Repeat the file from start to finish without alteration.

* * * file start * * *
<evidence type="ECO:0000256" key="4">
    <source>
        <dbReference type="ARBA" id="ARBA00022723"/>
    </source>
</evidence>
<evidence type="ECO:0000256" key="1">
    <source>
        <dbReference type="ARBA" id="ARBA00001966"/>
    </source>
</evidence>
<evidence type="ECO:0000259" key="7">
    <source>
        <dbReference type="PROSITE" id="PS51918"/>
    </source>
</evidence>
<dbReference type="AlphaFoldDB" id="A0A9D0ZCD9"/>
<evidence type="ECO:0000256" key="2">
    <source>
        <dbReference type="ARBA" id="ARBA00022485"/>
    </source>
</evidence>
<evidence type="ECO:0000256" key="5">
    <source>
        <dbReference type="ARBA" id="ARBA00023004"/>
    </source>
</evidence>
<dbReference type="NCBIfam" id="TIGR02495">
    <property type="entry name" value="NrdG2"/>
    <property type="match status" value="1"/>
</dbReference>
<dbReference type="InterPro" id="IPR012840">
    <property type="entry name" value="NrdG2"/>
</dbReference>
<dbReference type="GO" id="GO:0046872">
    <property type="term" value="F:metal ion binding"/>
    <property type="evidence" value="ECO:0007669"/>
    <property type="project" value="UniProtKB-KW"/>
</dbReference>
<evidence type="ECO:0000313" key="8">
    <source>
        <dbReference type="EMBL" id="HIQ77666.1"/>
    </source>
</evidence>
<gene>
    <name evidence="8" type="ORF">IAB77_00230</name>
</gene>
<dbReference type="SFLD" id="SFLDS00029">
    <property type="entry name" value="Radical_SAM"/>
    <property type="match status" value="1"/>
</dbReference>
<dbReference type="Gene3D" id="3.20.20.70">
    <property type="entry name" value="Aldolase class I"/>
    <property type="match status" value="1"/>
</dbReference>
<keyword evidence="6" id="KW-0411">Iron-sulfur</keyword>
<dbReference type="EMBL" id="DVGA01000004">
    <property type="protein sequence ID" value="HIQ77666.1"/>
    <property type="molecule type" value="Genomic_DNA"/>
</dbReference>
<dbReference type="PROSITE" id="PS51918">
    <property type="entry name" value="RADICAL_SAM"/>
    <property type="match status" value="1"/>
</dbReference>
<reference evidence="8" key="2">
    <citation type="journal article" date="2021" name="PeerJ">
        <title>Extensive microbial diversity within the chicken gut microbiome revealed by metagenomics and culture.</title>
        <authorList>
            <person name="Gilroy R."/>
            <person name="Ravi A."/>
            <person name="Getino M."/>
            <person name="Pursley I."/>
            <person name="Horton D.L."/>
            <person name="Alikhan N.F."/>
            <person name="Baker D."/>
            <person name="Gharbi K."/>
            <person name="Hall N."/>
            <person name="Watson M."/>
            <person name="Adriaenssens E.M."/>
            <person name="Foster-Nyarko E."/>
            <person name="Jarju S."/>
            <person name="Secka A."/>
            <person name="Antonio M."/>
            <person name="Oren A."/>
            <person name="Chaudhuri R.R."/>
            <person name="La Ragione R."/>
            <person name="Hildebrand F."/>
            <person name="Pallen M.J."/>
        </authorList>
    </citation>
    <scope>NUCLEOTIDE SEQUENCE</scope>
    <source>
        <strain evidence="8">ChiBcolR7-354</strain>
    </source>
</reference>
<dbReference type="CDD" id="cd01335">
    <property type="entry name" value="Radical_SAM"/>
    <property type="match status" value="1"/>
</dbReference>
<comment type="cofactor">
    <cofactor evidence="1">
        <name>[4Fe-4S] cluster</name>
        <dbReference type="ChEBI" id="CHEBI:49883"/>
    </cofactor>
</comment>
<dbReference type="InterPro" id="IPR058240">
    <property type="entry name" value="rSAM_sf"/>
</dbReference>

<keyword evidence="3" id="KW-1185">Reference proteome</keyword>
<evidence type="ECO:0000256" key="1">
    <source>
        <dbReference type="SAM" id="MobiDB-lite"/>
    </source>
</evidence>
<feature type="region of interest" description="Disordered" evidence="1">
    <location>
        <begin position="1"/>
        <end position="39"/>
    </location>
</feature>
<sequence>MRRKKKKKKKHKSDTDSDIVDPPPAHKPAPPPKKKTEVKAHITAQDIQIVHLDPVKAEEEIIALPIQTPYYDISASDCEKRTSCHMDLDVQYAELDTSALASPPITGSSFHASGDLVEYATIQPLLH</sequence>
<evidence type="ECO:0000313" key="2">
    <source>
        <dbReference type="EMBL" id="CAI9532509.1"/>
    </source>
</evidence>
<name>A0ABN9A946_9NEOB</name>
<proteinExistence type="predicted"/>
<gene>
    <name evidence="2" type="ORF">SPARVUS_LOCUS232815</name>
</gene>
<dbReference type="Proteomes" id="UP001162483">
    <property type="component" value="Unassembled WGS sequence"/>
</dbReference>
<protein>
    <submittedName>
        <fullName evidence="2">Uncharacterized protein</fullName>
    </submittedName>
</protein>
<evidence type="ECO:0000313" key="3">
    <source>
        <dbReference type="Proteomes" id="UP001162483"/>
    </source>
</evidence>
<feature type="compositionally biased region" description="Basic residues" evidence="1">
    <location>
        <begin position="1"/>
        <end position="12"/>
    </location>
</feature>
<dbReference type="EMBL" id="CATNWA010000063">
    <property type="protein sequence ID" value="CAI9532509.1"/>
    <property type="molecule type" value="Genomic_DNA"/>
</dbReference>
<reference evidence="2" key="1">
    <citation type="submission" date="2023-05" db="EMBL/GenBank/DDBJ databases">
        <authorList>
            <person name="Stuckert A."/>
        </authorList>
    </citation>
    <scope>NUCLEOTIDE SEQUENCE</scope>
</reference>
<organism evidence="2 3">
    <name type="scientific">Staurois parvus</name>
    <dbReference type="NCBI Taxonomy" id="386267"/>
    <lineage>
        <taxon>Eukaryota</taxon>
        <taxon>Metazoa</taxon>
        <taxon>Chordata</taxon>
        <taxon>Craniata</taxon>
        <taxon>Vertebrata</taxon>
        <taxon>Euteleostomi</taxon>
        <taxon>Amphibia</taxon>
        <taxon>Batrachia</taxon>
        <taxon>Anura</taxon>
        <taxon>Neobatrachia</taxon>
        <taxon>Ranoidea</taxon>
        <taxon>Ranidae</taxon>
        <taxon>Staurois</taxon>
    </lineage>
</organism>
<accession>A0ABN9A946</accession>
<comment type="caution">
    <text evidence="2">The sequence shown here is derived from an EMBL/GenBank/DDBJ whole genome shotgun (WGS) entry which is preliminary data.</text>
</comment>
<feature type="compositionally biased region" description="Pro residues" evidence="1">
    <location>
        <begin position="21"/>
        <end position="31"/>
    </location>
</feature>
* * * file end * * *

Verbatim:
<evidence type="ECO:0000256" key="4">
    <source>
        <dbReference type="ARBA" id="ARBA00022723"/>
    </source>
</evidence>
<evidence type="ECO:0000256" key="1">
    <source>
        <dbReference type="ARBA" id="ARBA00001966"/>
    </source>
</evidence>
<evidence type="ECO:0000259" key="7">
    <source>
        <dbReference type="PROSITE" id="PS51918"/>
    </source>
</evidence>
<dbReference type="AlphaFoldDB" id="A0A9D0ZCD9"/>
<evidence type="ECO:0000256" key="2">
    <source>
        <dbReference type="ARBA" id="ARBA00022485"/>
    </source>
</evidence>
<evidence type="ECO:0000256" key="5">
    <source>
        <dbReference type="ARBA" id="ARBA00023004"/>
    </source>
</evidence>
<dbReference type="NCBIfam" id="TIGR02495">
    <property type="entry name" value="NrdG2"/>
    <property type="match status" value="1"/>
</dbReference>
<dbReference type="InterPro" id="IPR012840">
    <property type="entry name" value="NrdG2"/>
</dbReference>
<dbReference type="GO" id="GO:0046872">
    <property type="term" value="F:metal ion binding"/>
    <property type="evidence" value="ECO:0007669"/>
    <property type="project" value="UniProtKB-KW"/>
</dbReference>
<evidence type="ECO:0000313" key="8">
    <source>
        <dbReference type="EMBL" id="HIQ77666.1"/>
    </source>
</evidence>
<gene>
    <name evidence="8" type="ORF">IAB77_00230</name>
</gene>
<dbReference type="SFLD" id="SFLDS00029">
    <property type="entry name" value="Radical_SAM"/>
    <property type="match status" value="1"/>
</dbReference>
<dbReference type="Gene3D" id="3.20.20.70">
    <property type="entry name" value="Aldolase class I"/>
    <property type="match status" value="1"/>
</dbReference>
<keyword evidence="6" id="KW-0411">Iron-sulfur</keyword>
<dbReference type="EMBL" id="DVGA01000004">
    <property type="protein sequence ID" value="HIQ77666.1"/>
    <property type="molecule type" value="Genomic_DNA"/>
</dbReference>
<dbReference type="PROSITE" id="PS51918">
    <property type="entry name" value="RADICAL_SAM"/>
    <property type="match status" value="1"/>
</dbReference>
<reference evidence="8" key="2">
    <citation type="journal article" date="2021" name="PeerJ">
        <title>Extensive microbial diversity within the chicken gut microbiome revealed by metagenomics and culture.</title>
        <authorList>
            <person name="Gilroy R."/>
            <person name="Ravi A."/>
            <person name="Getino M."/>
            <person name="Pursley I."/>
            <person name="Horton D.L."/>
            <person name="Alikhan N.F."/>
            <person name="Baker D."/>
            <person name="Gharbi K."/>
            <person name="Hall N."/>
            <person name="Watson M."/>
            <person name="Adriaenssens E.M."/>
            <person name="Foster-Nyarko E."/>
            <person name="Jarju S."/>
            <person name="Secka A."/>
            <person name="Antonio M."/>
            <person name="Oren A."/>
            <person name="Chaudhuri R.R."/>
            <person name="La Ragione R."/>
            <person name="Hildebrand F."/>
            <person name="Pallen M.J."/>
        </authorList>
    </citation>
    <scope>NUCLEOTIDE SEQUENCE</scope>
    <source>
        <strain evidence="8">ChiBcolR7-354</strain>
    </source>
</reference>
<dbReference type="CDD" id="cd01335">
    <property type="entry name" value="Radical_SAM"/>
    <property type="match status" value="1"/>
</dbReference>
<comment type="cofactor">
    <cofactor evidence="1">
        <name>[4Fe-4S] cluster</name>
        <dbReference type="ChEBI" id="CHEBI:49883"/>
    </cofactor>
</comment>
<dbReference type="InterPro" id="IPR058240">
    <property type="entry name" value="rSAM_sf"/>
</dbReference>

<keyword evidence="3" id="KW-1185">Reference proteome</keyword>
<evidence type="ECO:0000256" key="1">
    <source>
        <dbReference type="SAM" id="MobiDB-lite"/>
    </source>
</evidence>
<feature type="region of interest" description="Disordered" evidence="1">
    <location>
        <begin position="1"/>
        <end position="39"/>
    </location>
</feature>
<sequence>MRRKKKKKKKHKSDTDSDIVDPPPAHKPAPPPKKKTEVKAHITAQDIQIVHLDPVKAEEEIIALPIQTPYYDISASDCEKRTSCHMDLDVQYAELDTSALASPPITGSSFHASGDLVEYATIQPLLH</sequence>
<evidence type="ECO:0000313" key="2">
    <source>
        <dbReference type="EMBL" id="CAI9532509.1"/>
    </source>
</evidence>
<name>A0ABN9A946_9NEOB</name>
<proteinExistence type="predicted"/>
<gene>
    <name evidence="2" type="ORF">SPARVUS_LOCUS232815</name>
</gene>
<dbReference type="Proteomes" id="UP001162483">
    <property type="component" value="Unassembled WGS sequence"/>
</dbReference>
<protein>
    <submittedName>
        <fullName evidence="2">Uncharacterized protein</fullName>
    </submittedName>
</protein>
<evidence type="ECO:0000313" key="3">
    <source>
        <dbReference type="Proteomes" id="UP001162483"/>
    </source>
</evidence>
<feature type="compositionally biased region" description="Basic residues" evidence="1">
    <location>
        <begin position="1"/>
        <end position="12"/>
    </location>
</feature>
<dbReference type="EMBL" id="CATNWA010000063">
    <property type="protein sequence ID" value="CAI9532509.1"/>
    <property type="molecule type" value="Genomic_DNA"/>
</dbReference>
<reference evidence="2" key="1">
    <citation type="submission" date="2023-05" db="EMBL/GenBank/DDBJ databases">
        <authorList>
            <person name="Stuckert A."/>
        </authorList>
    </citation>
    <scope>NUCLEOTIDE SEQUENCE</scope>
</reference>
<organism evidence="2 3">
    <name type="scientific">Staurois parvus</name>
    <dbReference type="NCBI Taxonomy" id="386267"/>
    <lineage>
        <taxon>Eukaryota</taxon>
        <taxon>Metazoa</taxon>
        <taxon>Chordata</taxon>
        <taxon>Craniata</taxon>
        <taxon>Vertebrata</taxon>
        <taxon>Euteleostomi</taxon>
        <taxon>Amphibia</taxon>
        <taxon>Batrachia</taxon>
        <taxon>Anura</taxon>
        <taxon>Neobatrachia</taxon>
        <taxon>Ranoidea</taxon>
        <taxon>Ranidae</taxon>
        <taxon>Staurois</taxon>
    </lineage>
</organism>
<accession>A0ABN9A946</accession>
<comment type="caution">
    <text evidence="2">The sequence shown here is derived from an EMBL/GenBank/DDBJ whole genome shotgun (WGS) entry which is preliminary data.</text>
</comment>
<feature type="compositionally biased region" description="Pro residues" evidence="1">
    <location>
        <begin position="21"/>
        <end position="31"/>
    </location>
</feature>